In Syria, Russia seeks to subordinate anti-regime insurgents to President Bashar al-Assad and regain control over the province of Idlib to reintegrate the state. However, the presence of Turkish troops and pro-Turkey rebels in Idlib makes this impossible. Russia is trying to force Turkey to accept President Assad’s rule but is limiting the clashes between Russian and Turkish soldiers like those in February that resulted in the deaths of several dozen people on both sides. One of Russia’s instruments towards Turkey is involving it in the tripartite Astana Format (along with Iran). That forum’s decisions on Syria compete with others taken in the Geneva Format supported by the EU and the U.S. under the auspices of the UN. Russia also uses the Kurdish issue in Syria in its policy towards Turkey. During the periods devoid of mutual tensions, it maintains geopolitical distance from the Kurds’ aspirations to create their own state from territory in Turkey, Iran, Iraq, and Syria. However, in a crisis, such as the spike in tensions following the downing of a Russian Su-24 by Turkey in 2015, Russia uses the Kurds as a tool of putting pressure on Turkey, for example, by opening a representational office of Syrian Kurds in Moscow or supporting the terrorist Kurdistan Workers’ Party (PKK).
The Russian military presence in Syria is another instrument of pressure on Turkey, allowing the former to influence migration to Europe. The Syrian-Russian offensive in Idlib Province may force as many as 1.5 million refugees to move towards Turkey. On the one hand, it lets the Turkish authorities use migration instrumentally against the EU, but, on the other, it forces Turkey to contravene the deal with the EU if it allows migrants to head for Southern Europe by sea or land. This influence on migration processes also lets Russia engage the EU in dialogue as a guarantor of stabilisation in the MENA, a proxy for exacting concessions, such as lifting sanctions over Ukraine.
In the Libyan conflict, Russia provides mercenaries and armaments to the Libyan National Army of Gen. Khalifa Haftar while Turkey gives political and military support to the government of Prime Minister Fayez al-Sarraj in Tripoli. As with Syria, Russia is seeking to work with Turkey to stabilise Libya. This would allow Russia reap billions in energy and infrastructure contracts, which would give its companies access to gas deposits in the Mediterranean Sea and block the competing EastMed gas pipeline (a joint project of Israel, Cyprus, Greece, and Italy). Like in Syria, Russia tries to limit clashes with Turkish forces.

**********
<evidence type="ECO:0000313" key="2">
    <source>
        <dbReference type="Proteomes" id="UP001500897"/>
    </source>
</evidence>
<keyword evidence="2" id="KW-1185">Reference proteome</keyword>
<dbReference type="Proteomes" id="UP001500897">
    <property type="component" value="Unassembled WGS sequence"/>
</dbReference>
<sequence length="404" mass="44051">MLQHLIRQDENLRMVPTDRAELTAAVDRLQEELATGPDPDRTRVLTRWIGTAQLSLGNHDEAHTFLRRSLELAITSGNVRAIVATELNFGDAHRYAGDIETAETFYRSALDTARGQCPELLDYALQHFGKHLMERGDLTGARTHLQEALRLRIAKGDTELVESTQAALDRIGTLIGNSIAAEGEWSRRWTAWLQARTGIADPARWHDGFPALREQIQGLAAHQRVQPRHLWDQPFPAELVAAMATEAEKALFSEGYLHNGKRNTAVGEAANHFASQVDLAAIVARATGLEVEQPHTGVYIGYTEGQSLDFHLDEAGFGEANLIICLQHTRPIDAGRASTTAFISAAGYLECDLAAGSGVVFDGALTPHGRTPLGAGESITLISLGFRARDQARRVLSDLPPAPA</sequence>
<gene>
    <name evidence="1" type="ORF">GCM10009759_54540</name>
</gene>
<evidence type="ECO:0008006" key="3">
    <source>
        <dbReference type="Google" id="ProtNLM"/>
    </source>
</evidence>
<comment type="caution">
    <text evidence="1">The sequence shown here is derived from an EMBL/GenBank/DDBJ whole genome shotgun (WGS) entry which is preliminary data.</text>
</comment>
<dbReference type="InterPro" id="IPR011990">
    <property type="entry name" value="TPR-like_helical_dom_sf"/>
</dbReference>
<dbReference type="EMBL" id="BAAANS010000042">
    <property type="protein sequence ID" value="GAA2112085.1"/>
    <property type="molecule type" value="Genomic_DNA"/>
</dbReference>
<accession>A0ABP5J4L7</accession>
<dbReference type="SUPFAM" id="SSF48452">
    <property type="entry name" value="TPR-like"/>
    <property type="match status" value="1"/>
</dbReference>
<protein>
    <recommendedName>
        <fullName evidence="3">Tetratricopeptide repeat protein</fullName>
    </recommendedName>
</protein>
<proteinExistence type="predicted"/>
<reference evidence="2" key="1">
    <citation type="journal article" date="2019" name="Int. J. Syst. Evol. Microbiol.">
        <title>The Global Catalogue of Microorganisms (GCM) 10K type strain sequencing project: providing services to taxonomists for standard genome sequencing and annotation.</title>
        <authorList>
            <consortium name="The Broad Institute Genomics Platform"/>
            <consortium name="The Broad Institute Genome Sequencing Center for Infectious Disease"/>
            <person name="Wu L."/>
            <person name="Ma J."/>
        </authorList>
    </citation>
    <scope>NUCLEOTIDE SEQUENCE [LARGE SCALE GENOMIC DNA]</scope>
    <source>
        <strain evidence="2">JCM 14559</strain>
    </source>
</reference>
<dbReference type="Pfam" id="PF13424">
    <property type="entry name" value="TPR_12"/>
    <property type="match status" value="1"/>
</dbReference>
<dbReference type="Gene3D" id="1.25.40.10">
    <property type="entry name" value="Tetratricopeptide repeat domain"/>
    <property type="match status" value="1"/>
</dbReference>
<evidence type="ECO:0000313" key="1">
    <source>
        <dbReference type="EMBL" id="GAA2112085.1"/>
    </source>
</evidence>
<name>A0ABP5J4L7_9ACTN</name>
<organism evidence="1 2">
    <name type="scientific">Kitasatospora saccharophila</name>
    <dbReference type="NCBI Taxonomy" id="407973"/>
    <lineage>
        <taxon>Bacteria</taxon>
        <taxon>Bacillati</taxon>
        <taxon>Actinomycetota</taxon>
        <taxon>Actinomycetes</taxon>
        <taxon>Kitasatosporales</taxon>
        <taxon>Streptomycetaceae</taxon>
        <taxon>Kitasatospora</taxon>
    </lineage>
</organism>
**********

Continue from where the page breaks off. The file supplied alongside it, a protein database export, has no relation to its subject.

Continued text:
So far, Russia and Turkey, in cooperation with Germany and France (at a Berlin conference in January), have induced the parties in the civil war to hold initial peace talks, but there are currently no prospects for a lasting agreement. Russia’s military presence in Libya, like in Syria, is an additional instrument of pressure on the EU. Through escalation of the conflict in Syria, Russia may force several hundred thousand refugees to EU countries through the Mediterranean.
Conclusions and Perspectives
The political dialogue format preferred by Russia and developed with Turkey—based on personal contact between the authoritarian leaders—is favourable for Russia. Despite much tension, presidents Putin and Erdoğan have struck agreement so far. In the long term, a problem for Russia could be the lack of institutionalisation of the dialogue when armaments and energy links prove insufficient to overcome the conflicts.
Because of the political and economic benefits, Russia will seek to deepen cooperation with Turkey; however, it will not dominate it politically or make it economically dependent. The key condition for maintaining cooperation will be profitability—because of its economic problems, Russia is unable to keep Turkey close while incurring losses. By selling Turkey weapons, Russia can effectively stoke the U.S.-Turkey conflict and undermine the trust of Alliance members in Turkey, thus weakening NATO unity. It is doubtful, however, that it will be able to compel Turkey to leave the Alliance. Turkey is unlikely to end NATO support in the Black Sea and Mediterranean basins in the face of a militarily stronger Russia.
Despite Russia’s strength, its economic position does not allow it to force or strongly encourage Turkey to establish a Russian view of the long-term, post-war order in Syria or Libya; hence, Russia will be forced to cooperate with this country in the MENA, though it will be full of tension.
Cooperation with Turkey will remain a Russian policy tool for realising its global and regional ambitions. Despite the creation of “critical” economic links and a regional partnership, Turkey’s security still depends too much on the U.S. and NATO to become a strategic partner to Russia.